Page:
In Pakistan, anti-press attacks spread beyond border

The death of a journalist in Karachi last week shows that violence in Pakistan is occurring well beyond the border areas with Afghanistan. On Thursday evening, Pakistani television reporter Wali Khan Babar was executed shortly after airing a report on gang violence in the city. 

Pakistan was the deadliest country in the world in 2010, according to CPJ data. At least eight journalists were killed on the job last year, six in suicide bombings or militant strikes, and two in targeted assassinations. The country ranks 10th on CPJ’s Impunity Index, which spotlights countries where journalists are regularly slain and the killers typically go free. At least 12 journalist murders have gone unsolved over the past decade.

With Babar’s death drawing international attention, I took part in a panel discussion on Voice of America’s Urdu service on Thursday evening. One of the other guests was presidential spokesman Farhatullah Babar, who, speaking in Urdu, said that CPJ’s impunity claims were inaccurate, and that attacks on journalists are regularly investigated.  After the translation of Babar’s remarks, I was cut off by a station break and never got a chance to offer a rebuttal. But whatever investigations the government claims it is conducting, it has a near-perfect record of failure: no convictions in 12 of 13 journalist murders over the past decade.

Soon after the broadcast I got a message from Umar Cheema, who had been abducted, beaten, and humiliated over the weekend of September 4-5. 2010. I’ve tracked his case closely and I asked him about the investigation into his case. Cheema is a well-known journalist, and the widespread outcry that followed his abduction forced the government to say it would conduct two investigations, one by a Joint Investigation Team and the other by the National Assembly Judicial Commission. The former has been inconclusive; I’ll let Cheema describe how the latter is going:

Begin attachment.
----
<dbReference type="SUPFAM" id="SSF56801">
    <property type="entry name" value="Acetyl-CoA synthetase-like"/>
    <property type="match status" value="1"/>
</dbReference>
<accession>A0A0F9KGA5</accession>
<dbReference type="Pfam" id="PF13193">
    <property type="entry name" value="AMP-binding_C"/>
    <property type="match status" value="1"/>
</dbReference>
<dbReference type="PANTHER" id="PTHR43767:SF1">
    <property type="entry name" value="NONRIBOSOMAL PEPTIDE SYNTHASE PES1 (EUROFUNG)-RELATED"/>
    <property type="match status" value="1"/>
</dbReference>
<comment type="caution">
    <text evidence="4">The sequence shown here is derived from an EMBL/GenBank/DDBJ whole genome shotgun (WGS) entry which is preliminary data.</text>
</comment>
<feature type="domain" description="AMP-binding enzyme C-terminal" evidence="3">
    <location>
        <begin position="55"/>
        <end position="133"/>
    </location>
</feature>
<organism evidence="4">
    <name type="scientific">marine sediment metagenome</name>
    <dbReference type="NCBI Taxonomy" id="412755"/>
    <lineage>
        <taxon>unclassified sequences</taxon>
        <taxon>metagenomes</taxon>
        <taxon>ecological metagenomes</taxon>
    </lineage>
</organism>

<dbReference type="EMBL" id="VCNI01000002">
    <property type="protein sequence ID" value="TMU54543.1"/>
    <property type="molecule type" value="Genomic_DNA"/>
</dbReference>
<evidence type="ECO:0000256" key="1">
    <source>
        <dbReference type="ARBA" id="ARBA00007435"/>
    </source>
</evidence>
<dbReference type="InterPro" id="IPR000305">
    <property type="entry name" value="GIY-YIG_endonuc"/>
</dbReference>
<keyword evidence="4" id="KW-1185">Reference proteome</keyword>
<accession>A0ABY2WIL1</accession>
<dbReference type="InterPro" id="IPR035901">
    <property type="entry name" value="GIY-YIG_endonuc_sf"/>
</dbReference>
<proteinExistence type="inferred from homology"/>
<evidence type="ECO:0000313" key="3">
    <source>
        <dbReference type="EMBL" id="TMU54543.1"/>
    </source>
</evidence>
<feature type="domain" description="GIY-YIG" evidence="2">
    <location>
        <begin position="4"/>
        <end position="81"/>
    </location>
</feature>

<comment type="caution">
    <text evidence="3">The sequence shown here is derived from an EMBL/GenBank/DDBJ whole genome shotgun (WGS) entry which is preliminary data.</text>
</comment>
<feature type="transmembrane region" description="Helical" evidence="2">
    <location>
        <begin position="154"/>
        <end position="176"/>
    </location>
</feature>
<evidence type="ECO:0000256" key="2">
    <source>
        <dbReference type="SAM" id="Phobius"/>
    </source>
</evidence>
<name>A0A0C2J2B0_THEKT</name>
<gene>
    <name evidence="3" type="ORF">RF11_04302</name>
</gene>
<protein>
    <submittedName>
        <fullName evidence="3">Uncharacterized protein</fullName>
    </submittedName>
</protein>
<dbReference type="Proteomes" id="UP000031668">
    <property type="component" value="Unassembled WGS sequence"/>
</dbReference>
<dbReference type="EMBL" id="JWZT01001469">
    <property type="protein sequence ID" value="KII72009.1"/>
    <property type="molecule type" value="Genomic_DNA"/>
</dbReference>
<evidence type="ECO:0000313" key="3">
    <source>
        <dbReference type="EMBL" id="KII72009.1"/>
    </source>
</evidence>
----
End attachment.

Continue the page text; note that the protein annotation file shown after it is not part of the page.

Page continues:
“I’m under constant threat, as are my family members. My well-wishers advise me not travel alone and experience also tells me not to. The last time I was chased, on the night of December 22, 2010. It was third incident of this kind since my abduction and torture. My phone is constantly tapped and I feel constantly under surveillance. My professional contacts avoid talking and meeting with because they don’t want to be seen as related to me by the intelligence agencies.

“As for my case, there is no progress. The PML-N [the oppositon group Pakistan Muslim League-Nawaz] has been pushing the government to make public the judicial commission’s report. Chaudhry Nisar Ahmad, the opposition leader in the National Assembly, has raised this issue eight times on the floor of the House and Interior Minister Rehman Malik promised eight times to put the report before the national Assembly, but it has never happened. Motions submitted by the opposition lawmakers for a debate on my incident have been killed twice in the National Assembly’s Speaker Chamber.”

There are reports today that authorities are making dozens of arrests in Karachi (Babar was one of 17 people killed on Thursday, part of the violent story he was covering at the time.) Interior Minister Rehman Malik told Pakistani media there is a plan to institute a partial curfew in the city, but it hasn’t gone into effect yet. There has been no word on an investigation into Babar’s murder.